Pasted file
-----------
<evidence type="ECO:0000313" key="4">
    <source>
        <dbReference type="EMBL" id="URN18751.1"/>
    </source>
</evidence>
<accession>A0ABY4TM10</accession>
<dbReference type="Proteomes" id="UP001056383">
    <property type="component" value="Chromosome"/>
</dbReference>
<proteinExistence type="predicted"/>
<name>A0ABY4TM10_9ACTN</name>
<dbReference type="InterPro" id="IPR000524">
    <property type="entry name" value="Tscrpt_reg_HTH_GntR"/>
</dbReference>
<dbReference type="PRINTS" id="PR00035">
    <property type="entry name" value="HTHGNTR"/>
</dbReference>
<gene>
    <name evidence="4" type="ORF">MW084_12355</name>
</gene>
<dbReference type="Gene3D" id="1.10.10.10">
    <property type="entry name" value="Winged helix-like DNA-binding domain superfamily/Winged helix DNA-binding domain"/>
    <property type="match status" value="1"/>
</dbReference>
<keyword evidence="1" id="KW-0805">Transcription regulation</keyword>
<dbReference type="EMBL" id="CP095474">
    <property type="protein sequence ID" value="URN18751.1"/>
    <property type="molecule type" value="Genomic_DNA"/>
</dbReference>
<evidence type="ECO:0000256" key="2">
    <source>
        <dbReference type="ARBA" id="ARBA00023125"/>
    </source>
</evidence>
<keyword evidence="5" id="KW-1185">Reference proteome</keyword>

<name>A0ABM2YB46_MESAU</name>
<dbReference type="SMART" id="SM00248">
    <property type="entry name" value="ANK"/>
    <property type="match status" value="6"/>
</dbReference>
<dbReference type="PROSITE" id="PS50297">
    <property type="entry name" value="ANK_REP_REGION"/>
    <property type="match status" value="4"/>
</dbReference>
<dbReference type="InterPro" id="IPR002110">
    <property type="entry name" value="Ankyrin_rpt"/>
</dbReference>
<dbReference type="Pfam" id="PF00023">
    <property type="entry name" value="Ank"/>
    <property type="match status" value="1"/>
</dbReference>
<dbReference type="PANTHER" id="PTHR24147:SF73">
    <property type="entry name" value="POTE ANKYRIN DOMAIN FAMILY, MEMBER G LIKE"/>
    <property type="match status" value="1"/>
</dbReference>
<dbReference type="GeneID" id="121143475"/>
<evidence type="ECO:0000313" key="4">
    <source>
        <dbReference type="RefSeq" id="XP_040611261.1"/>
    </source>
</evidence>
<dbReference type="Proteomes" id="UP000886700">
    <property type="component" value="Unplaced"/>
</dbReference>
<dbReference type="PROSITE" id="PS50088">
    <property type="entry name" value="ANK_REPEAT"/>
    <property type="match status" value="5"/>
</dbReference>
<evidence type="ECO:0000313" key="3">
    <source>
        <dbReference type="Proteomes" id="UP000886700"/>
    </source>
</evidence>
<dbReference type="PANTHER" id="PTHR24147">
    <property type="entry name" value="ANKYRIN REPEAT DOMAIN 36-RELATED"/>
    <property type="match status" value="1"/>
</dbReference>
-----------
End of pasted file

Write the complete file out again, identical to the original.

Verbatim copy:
<evidence type="ECO:0000313" key="4">
    <source>
        <dbReference type="EMBL" id="URN18751.1"/>
    </source>
</evidence>
<accession>A0ABY4TM10</accession>
<dbReference type="Proteomes" id="UP001056383">
    <property type="component" value="Chromosome"/>
</dbReference>
<proteinExistence type="predicted"/>
<name>A0ABY4TM10_9ACTN</name>
<dbReference type="InterPro" id="IPR000524">
    <property type="entry name" value="Tscrpt_reg_HTH_GntR"/>
</dbReference>
<dbReference type="PRINTS" id="PR00035">
    <property type="entry name" value="HTHGNTR"/>
</dbReference>
<gene>
    <name evidence="4" type="ORF">MW084_12355</name>
</gene>
<dbReference type="Gene3D" id="1.10.10.10">
    <property type="entry name" value="Winged helix-like DNA-binding domain superfamily/Winged helix DNA-binding domain"/>
    <property type="match status" value="1"/>
</dbReference>
<keyword evidence="1" id="KW-0805">Transcription regulation</keyword>
<dbReference type="EMBL" id="CP095474">
    <property type="protein sequence ID" value="URN18751.1"/>
    <property type="molecule type" value="Genomic_DNA"/>
</dbReference>
<evidence type="ECO:0000256" key="2">
    <source>
        <dbReference type="ARBA" id="ARBA00023125"/>
    </source>
</evidence>
<keyword evidence="5" id="KW-1185">Reference proteome</keyword>

<name>A0ABM2YB46_MESAU</name>
<dbReference type="SMART" id="SM00248">
    <property type="entry name" value="ANK"/>
    <property type="match status" value="6"/>
</dbReference>
<dbReference type="PROSITE" id="PS50297">
    <property type="entry name" value="ANK_REP_REGION"/>
    <property type="match status" value="4"/>
</dbReference>
<dbReference type="InterPro" id="IPR002110">
    <property type="entry name" value="Ankyrin_rpt"/>
</dbReference>
<dbReference type="Pfam" id="PF00023">
    <property type="entry name" value="Ank"/>
    <property type="match status" value="1"/>
</dbReference>
<dbReference type="PANTHER" id="PTHR24147:SF73">
    <property type="entry name" value="POTE ANKYRIN DOMAIN FAMILY, MEMBER G LIKE"/>
    <property type="match status" value="1"/>
</dbReference>
<dbReference type="GeneID" id="121143475"/>
<evidence type="ECO:0000313" key="4">
    <source>
        <dbReference type="RefSeq" id="XP_040611261.1"/>
    </source>
</evidence>
<dbReference type="Proteomes" id="UP000886700">
    <property type="component" value="Unplaced"/>
</dbReference>
<dbReference type="PROSITE" id="PS50088">
    <property type="entry name" value="ANK_REPEAT"/>
    <property type="match status" value="5"/>
</dbReference>
<evidence type="ECO:0000313" key="3">
    <source>
        <dbReference type="Proteomes" id="UP000886700"/>
    </source>
</evidence>
<dbReference type="PANTHER" id="PTHR24147">
    <property type="entry name" value="ANKYRIN REPEAT DOMAIN 36-RELATED"/>
    <property type="match status" value="1"/>
</dbReference>